That's just my 15-minute hypothesis, I have nothing really to back it up other than personal observation. Nonetheless it's pretty interesting stuff to think about.
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Old Posted May 24, 2012, 8:01 PM
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I have searched out grit in the past and have only been able to find a few true examples. I have some grit photos for my new city photo thread I will be posting soon.

Within Idaho, the best place to see blocks of old gritty brick warehouses is downtown Pocatello and along the rail tracks. Poky was the largest rail center in the western usa for a time which is why it has so many old brick warehouses.
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  #15  
Old Posted May 24, 2012, 10:55 PM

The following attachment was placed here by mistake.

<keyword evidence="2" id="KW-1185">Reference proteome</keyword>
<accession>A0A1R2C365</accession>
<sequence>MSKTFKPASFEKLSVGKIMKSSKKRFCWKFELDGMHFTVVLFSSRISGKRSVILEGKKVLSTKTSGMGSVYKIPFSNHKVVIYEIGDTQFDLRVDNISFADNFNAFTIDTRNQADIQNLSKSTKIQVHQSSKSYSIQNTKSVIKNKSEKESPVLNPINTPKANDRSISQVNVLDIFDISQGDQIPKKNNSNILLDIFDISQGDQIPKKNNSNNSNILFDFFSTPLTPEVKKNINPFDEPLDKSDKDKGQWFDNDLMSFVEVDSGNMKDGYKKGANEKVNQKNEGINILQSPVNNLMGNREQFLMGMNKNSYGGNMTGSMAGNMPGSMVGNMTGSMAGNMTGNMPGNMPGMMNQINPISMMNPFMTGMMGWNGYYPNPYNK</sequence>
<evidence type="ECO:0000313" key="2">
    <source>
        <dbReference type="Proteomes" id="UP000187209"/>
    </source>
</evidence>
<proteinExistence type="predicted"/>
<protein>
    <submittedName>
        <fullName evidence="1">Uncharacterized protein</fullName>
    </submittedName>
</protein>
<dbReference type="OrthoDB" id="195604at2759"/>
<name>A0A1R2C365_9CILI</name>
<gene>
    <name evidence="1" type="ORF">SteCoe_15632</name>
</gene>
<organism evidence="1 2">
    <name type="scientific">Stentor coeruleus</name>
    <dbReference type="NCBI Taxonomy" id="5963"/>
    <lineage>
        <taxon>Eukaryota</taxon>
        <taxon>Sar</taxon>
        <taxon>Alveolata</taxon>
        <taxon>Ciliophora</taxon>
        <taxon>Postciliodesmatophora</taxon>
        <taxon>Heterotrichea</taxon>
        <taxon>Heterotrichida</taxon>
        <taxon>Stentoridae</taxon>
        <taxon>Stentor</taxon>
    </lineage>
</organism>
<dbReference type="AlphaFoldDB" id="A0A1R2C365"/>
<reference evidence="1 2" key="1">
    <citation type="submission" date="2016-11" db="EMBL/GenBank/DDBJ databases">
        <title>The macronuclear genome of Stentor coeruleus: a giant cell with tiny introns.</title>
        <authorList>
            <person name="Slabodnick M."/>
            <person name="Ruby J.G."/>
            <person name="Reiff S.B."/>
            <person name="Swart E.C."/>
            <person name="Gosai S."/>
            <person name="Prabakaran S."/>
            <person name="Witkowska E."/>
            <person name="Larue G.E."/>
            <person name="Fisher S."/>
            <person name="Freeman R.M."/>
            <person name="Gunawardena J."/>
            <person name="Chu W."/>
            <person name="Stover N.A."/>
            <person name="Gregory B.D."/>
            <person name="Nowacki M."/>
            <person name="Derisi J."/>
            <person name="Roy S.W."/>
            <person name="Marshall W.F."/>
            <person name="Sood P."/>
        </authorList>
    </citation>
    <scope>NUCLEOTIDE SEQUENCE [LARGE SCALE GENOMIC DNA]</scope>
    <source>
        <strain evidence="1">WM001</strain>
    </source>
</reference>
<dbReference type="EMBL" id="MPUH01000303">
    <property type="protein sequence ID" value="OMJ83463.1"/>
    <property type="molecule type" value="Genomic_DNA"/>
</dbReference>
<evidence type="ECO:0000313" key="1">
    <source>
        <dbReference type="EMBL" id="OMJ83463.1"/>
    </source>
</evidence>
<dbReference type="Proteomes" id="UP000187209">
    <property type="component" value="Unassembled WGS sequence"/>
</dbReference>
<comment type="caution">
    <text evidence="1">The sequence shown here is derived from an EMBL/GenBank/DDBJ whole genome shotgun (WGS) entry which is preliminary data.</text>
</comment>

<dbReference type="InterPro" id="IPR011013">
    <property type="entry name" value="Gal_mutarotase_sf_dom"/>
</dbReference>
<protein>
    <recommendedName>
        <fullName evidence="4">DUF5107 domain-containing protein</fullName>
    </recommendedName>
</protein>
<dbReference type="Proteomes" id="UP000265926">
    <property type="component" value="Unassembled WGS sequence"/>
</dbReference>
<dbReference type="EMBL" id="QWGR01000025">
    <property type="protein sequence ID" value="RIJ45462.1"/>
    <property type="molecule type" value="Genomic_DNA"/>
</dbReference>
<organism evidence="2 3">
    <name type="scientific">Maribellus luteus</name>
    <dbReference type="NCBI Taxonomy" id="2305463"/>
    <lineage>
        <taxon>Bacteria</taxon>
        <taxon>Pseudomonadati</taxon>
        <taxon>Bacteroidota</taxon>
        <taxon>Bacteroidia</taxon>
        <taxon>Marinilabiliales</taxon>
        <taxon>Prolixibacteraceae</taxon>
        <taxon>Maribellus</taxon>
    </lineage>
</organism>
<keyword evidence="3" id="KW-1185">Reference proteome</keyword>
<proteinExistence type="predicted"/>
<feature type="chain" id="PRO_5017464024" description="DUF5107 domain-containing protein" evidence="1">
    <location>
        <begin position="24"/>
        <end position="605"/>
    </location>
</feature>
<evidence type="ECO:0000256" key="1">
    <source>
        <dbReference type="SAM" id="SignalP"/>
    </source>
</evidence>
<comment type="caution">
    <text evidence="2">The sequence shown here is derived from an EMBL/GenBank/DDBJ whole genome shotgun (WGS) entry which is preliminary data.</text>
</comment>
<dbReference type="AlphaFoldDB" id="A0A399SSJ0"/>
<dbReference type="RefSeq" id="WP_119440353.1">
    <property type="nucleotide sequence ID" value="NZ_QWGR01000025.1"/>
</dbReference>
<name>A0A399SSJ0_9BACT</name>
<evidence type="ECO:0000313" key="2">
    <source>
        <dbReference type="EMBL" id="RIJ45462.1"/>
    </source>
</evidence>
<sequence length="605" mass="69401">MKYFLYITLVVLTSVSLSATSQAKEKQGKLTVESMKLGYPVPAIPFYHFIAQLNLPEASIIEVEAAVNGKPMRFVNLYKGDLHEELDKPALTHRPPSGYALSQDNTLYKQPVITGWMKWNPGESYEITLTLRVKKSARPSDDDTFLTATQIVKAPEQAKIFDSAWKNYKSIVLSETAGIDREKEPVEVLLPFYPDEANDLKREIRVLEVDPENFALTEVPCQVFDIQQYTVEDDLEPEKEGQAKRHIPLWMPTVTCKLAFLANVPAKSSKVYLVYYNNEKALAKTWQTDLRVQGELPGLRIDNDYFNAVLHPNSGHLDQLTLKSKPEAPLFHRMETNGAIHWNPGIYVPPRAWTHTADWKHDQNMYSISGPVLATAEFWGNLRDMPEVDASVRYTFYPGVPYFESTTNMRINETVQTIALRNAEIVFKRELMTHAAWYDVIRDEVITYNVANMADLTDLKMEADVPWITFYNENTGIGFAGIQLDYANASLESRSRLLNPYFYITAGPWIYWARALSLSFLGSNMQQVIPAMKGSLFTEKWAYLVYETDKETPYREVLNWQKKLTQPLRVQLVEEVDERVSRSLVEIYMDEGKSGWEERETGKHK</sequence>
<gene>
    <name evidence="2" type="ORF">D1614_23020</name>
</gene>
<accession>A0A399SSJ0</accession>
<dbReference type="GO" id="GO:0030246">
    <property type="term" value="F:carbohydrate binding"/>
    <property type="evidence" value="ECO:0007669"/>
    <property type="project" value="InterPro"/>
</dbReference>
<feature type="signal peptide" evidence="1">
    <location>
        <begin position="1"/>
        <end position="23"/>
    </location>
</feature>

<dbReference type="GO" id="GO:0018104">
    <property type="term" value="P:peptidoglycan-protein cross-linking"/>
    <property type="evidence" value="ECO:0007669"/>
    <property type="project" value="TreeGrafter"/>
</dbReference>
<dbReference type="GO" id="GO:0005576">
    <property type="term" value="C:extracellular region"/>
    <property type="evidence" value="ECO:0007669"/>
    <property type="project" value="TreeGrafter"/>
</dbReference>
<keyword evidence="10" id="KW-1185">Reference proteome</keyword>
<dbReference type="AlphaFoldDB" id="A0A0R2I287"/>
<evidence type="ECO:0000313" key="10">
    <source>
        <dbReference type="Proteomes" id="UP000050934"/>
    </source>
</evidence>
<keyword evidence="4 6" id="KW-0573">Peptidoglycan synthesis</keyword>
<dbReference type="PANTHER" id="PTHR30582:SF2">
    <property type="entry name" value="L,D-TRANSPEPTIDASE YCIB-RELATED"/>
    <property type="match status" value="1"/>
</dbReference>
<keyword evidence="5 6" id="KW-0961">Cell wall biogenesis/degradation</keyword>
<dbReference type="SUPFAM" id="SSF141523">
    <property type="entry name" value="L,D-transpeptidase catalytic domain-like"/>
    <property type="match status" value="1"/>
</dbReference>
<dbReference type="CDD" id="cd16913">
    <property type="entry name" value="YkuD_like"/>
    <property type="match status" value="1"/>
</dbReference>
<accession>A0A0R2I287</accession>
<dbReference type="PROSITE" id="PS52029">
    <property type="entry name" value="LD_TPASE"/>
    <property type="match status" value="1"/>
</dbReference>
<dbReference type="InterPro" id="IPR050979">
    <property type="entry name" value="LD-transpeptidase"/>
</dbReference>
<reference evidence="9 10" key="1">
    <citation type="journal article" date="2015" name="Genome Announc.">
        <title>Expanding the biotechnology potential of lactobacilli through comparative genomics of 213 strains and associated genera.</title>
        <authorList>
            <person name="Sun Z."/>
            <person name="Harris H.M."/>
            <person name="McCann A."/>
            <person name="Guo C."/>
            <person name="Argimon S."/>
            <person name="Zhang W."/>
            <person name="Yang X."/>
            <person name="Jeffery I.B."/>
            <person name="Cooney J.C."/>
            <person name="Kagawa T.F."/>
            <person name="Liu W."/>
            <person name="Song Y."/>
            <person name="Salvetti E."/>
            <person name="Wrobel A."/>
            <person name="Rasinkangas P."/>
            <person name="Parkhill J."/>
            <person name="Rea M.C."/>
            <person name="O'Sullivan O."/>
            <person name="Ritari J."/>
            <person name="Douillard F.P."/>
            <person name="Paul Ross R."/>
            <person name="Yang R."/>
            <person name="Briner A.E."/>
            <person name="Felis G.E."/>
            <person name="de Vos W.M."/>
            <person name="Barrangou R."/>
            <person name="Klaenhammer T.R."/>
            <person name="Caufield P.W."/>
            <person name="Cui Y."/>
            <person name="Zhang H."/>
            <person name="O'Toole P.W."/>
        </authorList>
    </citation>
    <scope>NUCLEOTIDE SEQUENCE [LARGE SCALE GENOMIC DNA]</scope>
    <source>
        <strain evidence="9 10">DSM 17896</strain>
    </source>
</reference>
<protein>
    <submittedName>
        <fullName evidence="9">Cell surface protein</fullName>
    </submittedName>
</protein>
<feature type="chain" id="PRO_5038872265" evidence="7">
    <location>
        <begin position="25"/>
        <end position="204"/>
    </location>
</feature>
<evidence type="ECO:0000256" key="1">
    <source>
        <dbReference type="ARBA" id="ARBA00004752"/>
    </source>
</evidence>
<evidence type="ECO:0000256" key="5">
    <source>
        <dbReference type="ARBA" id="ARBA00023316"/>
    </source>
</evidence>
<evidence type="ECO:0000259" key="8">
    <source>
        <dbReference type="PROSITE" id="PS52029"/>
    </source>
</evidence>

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Most of the "grit" along with much of the city's history was torn down by the redevelopment agency in the 1970's.

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  #16  
Old Posted May 25, 2012, 9:10 AM
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Quote:
Originally Posted by BoiseAirport View Post
Grit... doesn't seem to as much, it seems to generate a different culture that's a bit more blue-collar, like a tougher "don't mess with me" kind of attitude.
That's exactly what it is. Boise is clean and personable, that's why it's so fantastic. Boise doesn't need grit. Who would want to be like Cleveland?
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  #17  
Old Posted May 25, 2012, 9:17 AM
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Originally Posted by trekkerguy View Post
That's exactly what it is. Boise is clean and personable, that's why it's so fantastic. Boise doesn't need grit. Who would want to be like Cleveland?
Yeah, I definitely have to agree. I do love gritty cities and I think one can find a lot of enjoyment in places like Cleveland, Spokane, Pittsburgh, etc if they look in the right places... but it just doesn't fit the character of Boise. Our exceptional cleanliness, energy and hospitality is what makes us unique.